In testimony before the Senate Appropriations Committee this morning, Defense Secretary Robert Gates again repeated his (and President Barack Obama's) opposition to "wasteful" defense spending such as the continuation of the C-17 production line and money for the joint strike fighter alternate engine. But he added a new twist too: Don't assume that the "don't ask, don't tell" repeal and other positives in the budget bills will be enough to save them.
"It would be a very serious mistake to believe the president would accept these unneeded programs simply because the authorization or appropriations legislation includes other provisions important to him and to this administration," he said.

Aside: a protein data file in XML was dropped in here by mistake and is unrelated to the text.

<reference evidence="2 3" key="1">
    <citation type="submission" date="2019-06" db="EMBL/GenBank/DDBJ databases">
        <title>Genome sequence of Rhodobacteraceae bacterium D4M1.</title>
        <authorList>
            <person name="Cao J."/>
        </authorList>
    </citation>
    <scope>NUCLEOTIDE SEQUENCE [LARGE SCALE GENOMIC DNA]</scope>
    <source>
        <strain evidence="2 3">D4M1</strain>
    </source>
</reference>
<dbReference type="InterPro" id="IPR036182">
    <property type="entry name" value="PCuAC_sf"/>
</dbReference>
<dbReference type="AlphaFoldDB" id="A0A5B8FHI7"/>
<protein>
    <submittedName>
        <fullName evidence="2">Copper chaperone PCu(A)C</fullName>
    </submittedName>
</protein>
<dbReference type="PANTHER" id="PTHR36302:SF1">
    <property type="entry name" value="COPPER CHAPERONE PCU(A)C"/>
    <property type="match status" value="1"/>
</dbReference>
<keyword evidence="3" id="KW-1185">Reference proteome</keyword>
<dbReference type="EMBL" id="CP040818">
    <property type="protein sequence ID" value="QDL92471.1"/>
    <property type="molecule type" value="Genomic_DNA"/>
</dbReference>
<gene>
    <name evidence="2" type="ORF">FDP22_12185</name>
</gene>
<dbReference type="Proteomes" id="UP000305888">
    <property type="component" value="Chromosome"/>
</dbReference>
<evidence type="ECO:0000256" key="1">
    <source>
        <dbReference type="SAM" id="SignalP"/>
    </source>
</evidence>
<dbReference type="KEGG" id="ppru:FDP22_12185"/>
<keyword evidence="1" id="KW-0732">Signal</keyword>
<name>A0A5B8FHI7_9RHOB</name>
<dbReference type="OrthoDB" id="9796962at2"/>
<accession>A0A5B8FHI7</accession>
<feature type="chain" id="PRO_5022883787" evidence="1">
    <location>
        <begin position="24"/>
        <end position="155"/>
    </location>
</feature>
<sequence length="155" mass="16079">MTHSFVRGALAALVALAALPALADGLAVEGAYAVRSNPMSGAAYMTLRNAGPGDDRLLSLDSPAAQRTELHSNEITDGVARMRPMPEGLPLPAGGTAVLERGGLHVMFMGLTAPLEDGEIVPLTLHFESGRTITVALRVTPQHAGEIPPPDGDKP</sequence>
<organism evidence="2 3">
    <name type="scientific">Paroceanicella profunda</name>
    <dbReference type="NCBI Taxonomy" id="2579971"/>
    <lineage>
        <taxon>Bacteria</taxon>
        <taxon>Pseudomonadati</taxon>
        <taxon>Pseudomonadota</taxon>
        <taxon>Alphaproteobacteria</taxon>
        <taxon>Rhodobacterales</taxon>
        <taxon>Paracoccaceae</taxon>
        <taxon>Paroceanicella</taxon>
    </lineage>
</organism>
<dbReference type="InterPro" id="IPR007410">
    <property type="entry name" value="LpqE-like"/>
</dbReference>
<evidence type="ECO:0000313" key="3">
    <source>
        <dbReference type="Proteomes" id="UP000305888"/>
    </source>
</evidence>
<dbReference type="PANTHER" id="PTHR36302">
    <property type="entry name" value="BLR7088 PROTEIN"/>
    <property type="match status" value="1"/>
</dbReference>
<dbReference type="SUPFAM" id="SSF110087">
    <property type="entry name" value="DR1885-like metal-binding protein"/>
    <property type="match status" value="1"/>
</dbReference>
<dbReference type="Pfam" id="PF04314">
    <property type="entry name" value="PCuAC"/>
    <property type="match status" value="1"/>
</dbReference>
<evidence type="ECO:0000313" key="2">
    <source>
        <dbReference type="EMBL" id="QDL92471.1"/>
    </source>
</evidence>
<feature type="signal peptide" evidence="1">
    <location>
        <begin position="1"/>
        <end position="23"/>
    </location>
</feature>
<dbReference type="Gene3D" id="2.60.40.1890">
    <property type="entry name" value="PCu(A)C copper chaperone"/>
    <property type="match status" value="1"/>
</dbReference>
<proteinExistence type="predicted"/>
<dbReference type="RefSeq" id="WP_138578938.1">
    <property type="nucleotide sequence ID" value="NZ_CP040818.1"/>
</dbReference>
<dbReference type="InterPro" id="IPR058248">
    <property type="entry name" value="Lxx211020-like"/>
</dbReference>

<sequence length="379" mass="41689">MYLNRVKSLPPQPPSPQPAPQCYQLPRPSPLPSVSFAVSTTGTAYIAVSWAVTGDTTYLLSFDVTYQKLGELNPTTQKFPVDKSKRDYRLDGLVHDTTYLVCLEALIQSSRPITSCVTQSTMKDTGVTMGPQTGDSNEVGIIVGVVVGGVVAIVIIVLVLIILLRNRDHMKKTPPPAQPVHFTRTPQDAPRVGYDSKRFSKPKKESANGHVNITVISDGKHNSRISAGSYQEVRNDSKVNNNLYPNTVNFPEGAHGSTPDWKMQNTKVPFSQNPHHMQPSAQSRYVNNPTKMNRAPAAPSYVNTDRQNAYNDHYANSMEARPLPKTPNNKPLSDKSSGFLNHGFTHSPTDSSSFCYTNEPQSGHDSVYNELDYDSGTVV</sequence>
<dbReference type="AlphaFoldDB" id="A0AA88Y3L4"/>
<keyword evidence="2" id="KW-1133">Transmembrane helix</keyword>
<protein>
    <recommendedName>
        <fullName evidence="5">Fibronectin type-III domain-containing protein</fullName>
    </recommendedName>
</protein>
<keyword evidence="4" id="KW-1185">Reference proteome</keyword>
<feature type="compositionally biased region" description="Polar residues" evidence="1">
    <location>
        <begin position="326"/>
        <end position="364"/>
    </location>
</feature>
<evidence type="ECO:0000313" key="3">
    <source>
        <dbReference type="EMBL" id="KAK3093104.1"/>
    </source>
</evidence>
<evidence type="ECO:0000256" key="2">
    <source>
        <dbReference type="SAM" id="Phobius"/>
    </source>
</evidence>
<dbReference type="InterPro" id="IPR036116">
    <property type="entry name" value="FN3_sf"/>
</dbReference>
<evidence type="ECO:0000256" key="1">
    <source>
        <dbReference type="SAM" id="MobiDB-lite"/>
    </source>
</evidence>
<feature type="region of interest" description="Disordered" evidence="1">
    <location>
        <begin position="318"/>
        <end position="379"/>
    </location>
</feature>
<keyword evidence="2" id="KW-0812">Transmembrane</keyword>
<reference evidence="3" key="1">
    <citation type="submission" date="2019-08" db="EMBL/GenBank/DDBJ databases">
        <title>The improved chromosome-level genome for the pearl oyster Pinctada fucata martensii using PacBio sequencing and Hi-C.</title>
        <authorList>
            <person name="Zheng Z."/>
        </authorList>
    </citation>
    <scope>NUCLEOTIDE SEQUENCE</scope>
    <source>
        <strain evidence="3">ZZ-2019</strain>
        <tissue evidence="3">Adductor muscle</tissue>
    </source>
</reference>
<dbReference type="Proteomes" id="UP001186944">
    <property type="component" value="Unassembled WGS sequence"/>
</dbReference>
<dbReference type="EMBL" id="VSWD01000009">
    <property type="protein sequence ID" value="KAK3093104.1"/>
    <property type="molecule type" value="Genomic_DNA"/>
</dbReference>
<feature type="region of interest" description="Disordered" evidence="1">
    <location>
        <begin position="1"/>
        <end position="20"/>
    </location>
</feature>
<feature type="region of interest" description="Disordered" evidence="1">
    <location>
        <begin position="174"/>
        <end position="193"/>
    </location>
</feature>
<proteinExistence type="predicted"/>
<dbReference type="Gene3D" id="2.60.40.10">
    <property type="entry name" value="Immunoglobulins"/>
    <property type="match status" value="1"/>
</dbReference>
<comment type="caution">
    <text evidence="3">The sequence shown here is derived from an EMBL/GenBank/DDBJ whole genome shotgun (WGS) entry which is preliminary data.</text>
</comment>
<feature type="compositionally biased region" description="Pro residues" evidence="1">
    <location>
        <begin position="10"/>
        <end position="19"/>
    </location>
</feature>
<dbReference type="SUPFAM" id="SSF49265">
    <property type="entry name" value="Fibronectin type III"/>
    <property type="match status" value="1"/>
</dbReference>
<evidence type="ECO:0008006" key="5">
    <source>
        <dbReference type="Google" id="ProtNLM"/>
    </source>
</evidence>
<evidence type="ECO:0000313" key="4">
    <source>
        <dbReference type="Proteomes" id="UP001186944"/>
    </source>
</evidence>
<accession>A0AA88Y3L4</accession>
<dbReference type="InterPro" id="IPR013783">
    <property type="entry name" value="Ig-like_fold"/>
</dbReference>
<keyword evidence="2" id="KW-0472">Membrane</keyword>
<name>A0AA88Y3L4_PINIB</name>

Of course, lawmakers who support the alternate engine are already banking on just that. Last month, the House added $485 million to the defense authorization bill to continue work on the second engine, the fourth year in a row they've gone against Pentagon recommendations on that item. Gates said whatever benefits that may come from an alternate engine "are more than offset by excess costs, complexity and associated risks" of the project.
Meanwhile, gay rights groups are quietly worried at losing the hard-fought battles for language promising a delayed repeal of the "don't ask, don't tell" law because of the ongoing funding fight. The Senate is expected to debate that language later this month, and does not have the alternate engine money in its current draft of the budget bills.